|[10:20 AM] Microsoft's Concessions. What Concessions?
by Wes George
Over the weekend Microsoft said it would clarify a short 12 page concession plan the company offered the Justice Department and 19 states to conclude the ongoing antitrust case. However, Microsoft apparently could not do so to the satisfaction of all parties involved.
Microsoft's proposal is really the minimum list of remedies that Judge Thomas Penfield Jackson is likely to order, if no compromise can be reached, sometime after his ruling later this week. According to press accounts the latest hang up is not only that Microsoft's concessions don't go far enough, but that the 19 states involve don't trust the language Microsoft's lawyers are using in the plan. The government lawyers clearly remember that this current antitrust case stems from Microsoft's failure to bargain in good faith during the first antitrust settlement reached between the company and the Justice Department back in 1995.
Moreover, the 19 states involved may be finding a compromise as difficult to reach among themselves as with Microsoft.
Microsoft has agreed to greater access to Windows' source code in order to open up to competition software development for the platform. Judge Jackson and the states also want Microsoft to open the application programming interface (API) layer, which determines how software links to the Windows operating system. So far, Microsoft has resisted this demand.
In other concessions, Microsoft has agreed to a ban on price discrimination when marketing Windows, a technique Microsoft has used in the past to punish those not towing the MS line. Also, the company will offer a version of Windows with no added Internet software, this supposedly creates a foothold for the competition.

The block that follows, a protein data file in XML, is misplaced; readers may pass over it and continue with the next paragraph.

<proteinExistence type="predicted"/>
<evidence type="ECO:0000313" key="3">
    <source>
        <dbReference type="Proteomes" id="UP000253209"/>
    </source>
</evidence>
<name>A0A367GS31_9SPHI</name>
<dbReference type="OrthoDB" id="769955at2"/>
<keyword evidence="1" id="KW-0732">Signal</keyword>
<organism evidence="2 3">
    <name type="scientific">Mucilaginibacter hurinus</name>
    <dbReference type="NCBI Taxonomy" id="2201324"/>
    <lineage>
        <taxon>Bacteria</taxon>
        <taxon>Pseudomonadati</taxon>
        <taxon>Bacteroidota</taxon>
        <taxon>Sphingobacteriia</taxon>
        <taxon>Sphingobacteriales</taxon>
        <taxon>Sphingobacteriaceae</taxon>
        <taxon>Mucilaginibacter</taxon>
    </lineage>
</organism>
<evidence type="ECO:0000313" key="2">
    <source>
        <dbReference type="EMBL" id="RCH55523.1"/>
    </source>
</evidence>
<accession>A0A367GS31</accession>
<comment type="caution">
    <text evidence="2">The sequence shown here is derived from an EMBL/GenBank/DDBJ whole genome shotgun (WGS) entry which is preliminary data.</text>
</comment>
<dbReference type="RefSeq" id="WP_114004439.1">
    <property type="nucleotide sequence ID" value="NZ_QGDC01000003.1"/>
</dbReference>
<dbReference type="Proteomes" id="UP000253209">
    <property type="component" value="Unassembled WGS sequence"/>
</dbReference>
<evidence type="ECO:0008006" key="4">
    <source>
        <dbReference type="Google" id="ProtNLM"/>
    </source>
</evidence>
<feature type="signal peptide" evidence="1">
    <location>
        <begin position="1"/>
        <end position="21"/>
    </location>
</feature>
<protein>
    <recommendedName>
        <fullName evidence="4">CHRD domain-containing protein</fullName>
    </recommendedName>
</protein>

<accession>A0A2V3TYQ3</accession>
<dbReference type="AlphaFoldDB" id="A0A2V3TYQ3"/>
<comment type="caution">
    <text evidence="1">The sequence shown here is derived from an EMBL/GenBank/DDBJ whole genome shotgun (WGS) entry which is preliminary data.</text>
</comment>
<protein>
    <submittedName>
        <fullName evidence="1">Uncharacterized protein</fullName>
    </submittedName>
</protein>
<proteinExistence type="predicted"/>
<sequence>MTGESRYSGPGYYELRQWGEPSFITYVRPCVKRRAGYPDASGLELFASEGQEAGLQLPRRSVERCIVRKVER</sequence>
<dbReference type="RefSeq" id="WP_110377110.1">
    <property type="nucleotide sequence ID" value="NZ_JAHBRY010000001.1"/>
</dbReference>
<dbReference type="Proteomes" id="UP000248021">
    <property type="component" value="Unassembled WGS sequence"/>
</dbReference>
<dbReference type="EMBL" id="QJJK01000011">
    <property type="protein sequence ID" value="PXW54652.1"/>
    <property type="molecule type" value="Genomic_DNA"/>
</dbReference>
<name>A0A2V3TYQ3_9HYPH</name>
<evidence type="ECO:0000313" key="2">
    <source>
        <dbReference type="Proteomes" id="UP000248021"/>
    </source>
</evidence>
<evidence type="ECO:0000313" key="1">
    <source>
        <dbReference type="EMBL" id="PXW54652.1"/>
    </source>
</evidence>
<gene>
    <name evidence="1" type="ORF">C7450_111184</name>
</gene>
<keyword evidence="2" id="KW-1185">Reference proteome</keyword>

The Mac Observer Spin: The concessions offered by Microsoft aren't concessions at all; they are merely the minimum the company could place on the table to appear to be bargaining in good faith. After all, in several of the so-called concessions Microsoft has merely conceded to following the law in the future! If the government accepts some version of this latest proposal to conclude the case then Microsoft's multi-million dollar legal team can rightly claim total victory.
Let's hope that the Justice Department sees through Microsoft's thinly veil contempt for the whole process and metes out a substantial remedy. At the minimum Microsoft should be forced to open the entire source code for Windows, not just pieces the company deems are useless or already out.
However, the only way to really guarantee Microsoft won't backslide on any deal reached is to break the company into at least four separate entities---a Windows OS company, an Internet Software group, a hardware group and finally a separate holding company for all the pies Microsoft has its tentacles in.
By breaking the company up, current shareholder value would likely be highly increased, while a shower of venture capital would rain down on those with suppressed innovations seeking to fairly compete against Microsoft. Without a break up of the company the MS reign of terror will undoubtedly continue and another round of antitrust lawsuits will almost certainly be forthcoming in the future.
For other stories regarding Apple's stock activity, visit our Apple Stock Watch Special Report.